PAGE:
Editor's Note: This was originally published for FANGORIA on November 15, 2002, and we're proud to share it as part of The Gingold Files.
The documentary Hell House is the kind of movie where the reviews can tell you as much about the critic as they do about the movie. The publicity and marketing materials cite one reviewer who praises the film’s even-handedness, and another who calls it “a real-life Waiting for Guffman.” When a movie deals with a subject as touchy as religion, a viewer always brings one’s own prejudices along, and I must admit I walked into Hell House thinking, “Isn’t it a bit hypocritical for a church group to use staged terrors to convey their messages, when these are the same type of people who rail against horror films?” Yet while George Ratliff’s film doesn’t shy away from the foibles and occasional contradictions of his subjects, his presentation doesn’t judge his real-life characters; their methods may seem extreme, but he doesn’t poke fun at their motivations.
Ratliff’s movie is arriving in New York at the tail end of its regional run, much like the equally spiritually informed but otherwise very different Omega Code; the supposition is apparently that Manhattan audiences will be the least receptive to films with religious themes. Here, the focus is on the Hell Houses that have been constructed each Halloween by a Dallas-area Pentacostal church since 1990, using the haunted-attraction venue as a vehicle for expounding on the wages of sin. This particular house gained notoriety when it staged a recreation of the Columbine High School massacre, which piqued Ratliff’s interest and led him to follow the 2000 edition from inception through presentation. Shooting on digital video, Ratliff has explored every aspect of the process, and along the way provides a revealing, non-judgmental look at the people behind it.
Centering on the Cassar family (one quibble: the participants aren’t identified by name on screen), Ratliff presents a group who are devoted to their cause and throw themselves into this vehicle with the fervor of regional horror fans creating a DIY movie. Only here, the ghoulish tableaux are devoted to sinners—drunk-driving crash victims, a girl who has an abortion, a “Gay Man With AIDS”—who are plagued by demons that will drag them to hell unless they accept God. These productions are big deals for both the people directly involved and the local high school students who vie for the many roles; we see scriptwriters arguing over the correct nomenclature for Magic: The Gathering, fresh-faced kids pouring their hearts into auditions for roles like “Suicide Girl” and “Abortion Girl” and construction crews assuring that performers playing souls trapped in hell will actually be safe under the house’s plexiglass floor.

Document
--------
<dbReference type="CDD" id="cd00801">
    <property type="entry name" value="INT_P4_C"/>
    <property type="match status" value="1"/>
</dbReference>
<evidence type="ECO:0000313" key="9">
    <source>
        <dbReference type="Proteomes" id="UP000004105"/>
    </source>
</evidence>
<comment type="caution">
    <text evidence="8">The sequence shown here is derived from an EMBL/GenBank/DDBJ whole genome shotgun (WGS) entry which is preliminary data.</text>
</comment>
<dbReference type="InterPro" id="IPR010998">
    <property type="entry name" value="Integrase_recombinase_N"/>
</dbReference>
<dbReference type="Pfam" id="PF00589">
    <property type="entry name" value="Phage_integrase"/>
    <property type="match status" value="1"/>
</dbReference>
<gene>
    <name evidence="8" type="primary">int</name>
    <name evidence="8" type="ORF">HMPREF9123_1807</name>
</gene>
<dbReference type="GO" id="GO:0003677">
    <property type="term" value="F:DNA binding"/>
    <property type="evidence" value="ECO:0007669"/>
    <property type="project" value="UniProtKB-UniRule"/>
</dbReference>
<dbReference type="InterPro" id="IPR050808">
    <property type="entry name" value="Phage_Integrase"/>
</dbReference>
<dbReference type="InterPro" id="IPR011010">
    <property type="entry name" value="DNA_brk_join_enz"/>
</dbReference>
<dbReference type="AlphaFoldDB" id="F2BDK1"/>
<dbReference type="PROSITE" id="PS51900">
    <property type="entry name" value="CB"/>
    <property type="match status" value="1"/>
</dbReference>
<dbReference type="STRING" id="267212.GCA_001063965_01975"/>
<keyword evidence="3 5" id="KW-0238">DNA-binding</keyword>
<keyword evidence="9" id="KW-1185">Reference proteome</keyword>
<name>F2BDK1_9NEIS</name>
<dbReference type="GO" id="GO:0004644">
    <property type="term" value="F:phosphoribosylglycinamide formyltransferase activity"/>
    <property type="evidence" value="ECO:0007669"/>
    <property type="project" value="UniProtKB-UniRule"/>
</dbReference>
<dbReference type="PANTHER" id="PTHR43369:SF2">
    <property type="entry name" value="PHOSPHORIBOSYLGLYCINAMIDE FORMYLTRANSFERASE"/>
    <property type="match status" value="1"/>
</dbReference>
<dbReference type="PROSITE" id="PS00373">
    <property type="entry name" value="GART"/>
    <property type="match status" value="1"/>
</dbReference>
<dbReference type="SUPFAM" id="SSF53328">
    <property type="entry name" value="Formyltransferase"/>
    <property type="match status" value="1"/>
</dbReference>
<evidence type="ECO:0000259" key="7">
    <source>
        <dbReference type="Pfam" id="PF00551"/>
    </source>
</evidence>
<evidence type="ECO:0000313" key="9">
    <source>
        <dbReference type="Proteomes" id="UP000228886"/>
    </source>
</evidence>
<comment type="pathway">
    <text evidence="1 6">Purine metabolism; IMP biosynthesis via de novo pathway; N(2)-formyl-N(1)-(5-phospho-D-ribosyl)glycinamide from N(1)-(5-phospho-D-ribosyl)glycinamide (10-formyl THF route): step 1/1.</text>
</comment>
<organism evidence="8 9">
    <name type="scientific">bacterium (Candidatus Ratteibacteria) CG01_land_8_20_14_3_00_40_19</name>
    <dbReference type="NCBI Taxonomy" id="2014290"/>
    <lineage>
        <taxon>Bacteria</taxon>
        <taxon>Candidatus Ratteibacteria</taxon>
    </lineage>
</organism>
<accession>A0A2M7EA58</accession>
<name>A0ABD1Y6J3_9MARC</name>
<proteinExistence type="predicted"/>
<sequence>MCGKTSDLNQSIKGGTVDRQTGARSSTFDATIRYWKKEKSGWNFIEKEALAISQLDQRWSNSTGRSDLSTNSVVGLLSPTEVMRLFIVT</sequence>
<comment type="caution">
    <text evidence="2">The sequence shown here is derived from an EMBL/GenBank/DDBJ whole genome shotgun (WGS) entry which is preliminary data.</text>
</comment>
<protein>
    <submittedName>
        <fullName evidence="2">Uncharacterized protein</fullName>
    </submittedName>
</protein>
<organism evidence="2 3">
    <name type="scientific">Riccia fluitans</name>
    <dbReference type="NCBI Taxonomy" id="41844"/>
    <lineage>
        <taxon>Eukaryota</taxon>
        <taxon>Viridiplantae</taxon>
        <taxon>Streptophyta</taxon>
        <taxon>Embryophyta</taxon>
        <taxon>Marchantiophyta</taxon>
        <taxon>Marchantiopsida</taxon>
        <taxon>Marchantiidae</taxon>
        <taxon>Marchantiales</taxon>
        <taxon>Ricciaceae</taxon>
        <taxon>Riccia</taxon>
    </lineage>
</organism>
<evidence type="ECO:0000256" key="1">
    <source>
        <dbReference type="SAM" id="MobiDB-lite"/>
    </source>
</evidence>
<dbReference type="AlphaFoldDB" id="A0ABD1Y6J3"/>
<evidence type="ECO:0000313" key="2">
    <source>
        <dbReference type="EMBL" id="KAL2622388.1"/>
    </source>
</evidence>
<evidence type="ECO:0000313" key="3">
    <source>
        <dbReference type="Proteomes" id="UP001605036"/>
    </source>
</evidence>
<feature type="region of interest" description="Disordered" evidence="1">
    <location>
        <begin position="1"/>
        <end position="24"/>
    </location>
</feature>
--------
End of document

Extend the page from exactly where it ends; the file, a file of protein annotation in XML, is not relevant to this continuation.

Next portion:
It would be easy to view their activities as laughable expressions of religious hysteria—except that Ratliff allows us to get to know the people behind them, who we see as decent folks motivated by spiritual convictions that have a genuine place in their lives. They’re not crazed zealots, just serious about the messages they’re attempting to convey. At the same time, Ratliff doesn’t shy away from the fact that the teen performers are in it at least partially for the fun, and their enthusiasm feels real. Sure, the auditions seem over-the-top—but no doubt the tryouts for some school plays (and, heck, some low-budget horror films) aren’t any more exaggerated.
Occasional contradictions inevitably come to light, which Ratliff chooses to simply present at face value rather than comment on. One key participant, for example, spends some of his spare time as an amateur wrestler, bashing and getting bashed for small but vocal audiences (“giving the people what they want,” he describes it) before returning to his church pursuits. The movie is at its most interesting, however, when it shows us how working in the Hell House is both informed by and serves as catharsis for the people involved. One girl, a sexual-assault victim, describes how performing at the House helped her come to terms with the traumatic incident. And one of the movie’s most moving—and slightly chilling—moments comes when a father of several children, who we learn was abandoned by his wife for an Internet romance, watches a setpiece involving a broken family that he helped stage.
Ratliff’s open-minded approach, of course, leaves it up to viewers to decide how to take all this, and certainly some may find the Hell House group’s activities ridiculous, misguided, perhaps even dangerous. But one of his achievements is to not only appeal to but encourage an open mind. Late in the movie, a group of teens angry and offended by what they’ve seen in the House confront one of its creators, all f-words and raised middle fingers. A lesser documentarian might have shown only the most volatile part of the confrontation, but Ratliff lets the whole scene play out as the churchman calmly explains his side of things. He points out that the scenarios are all about people being given a choice, and the teens leave in a more subdued state; they haven’t been converted, but they have been given something to think about. The movie works the same way.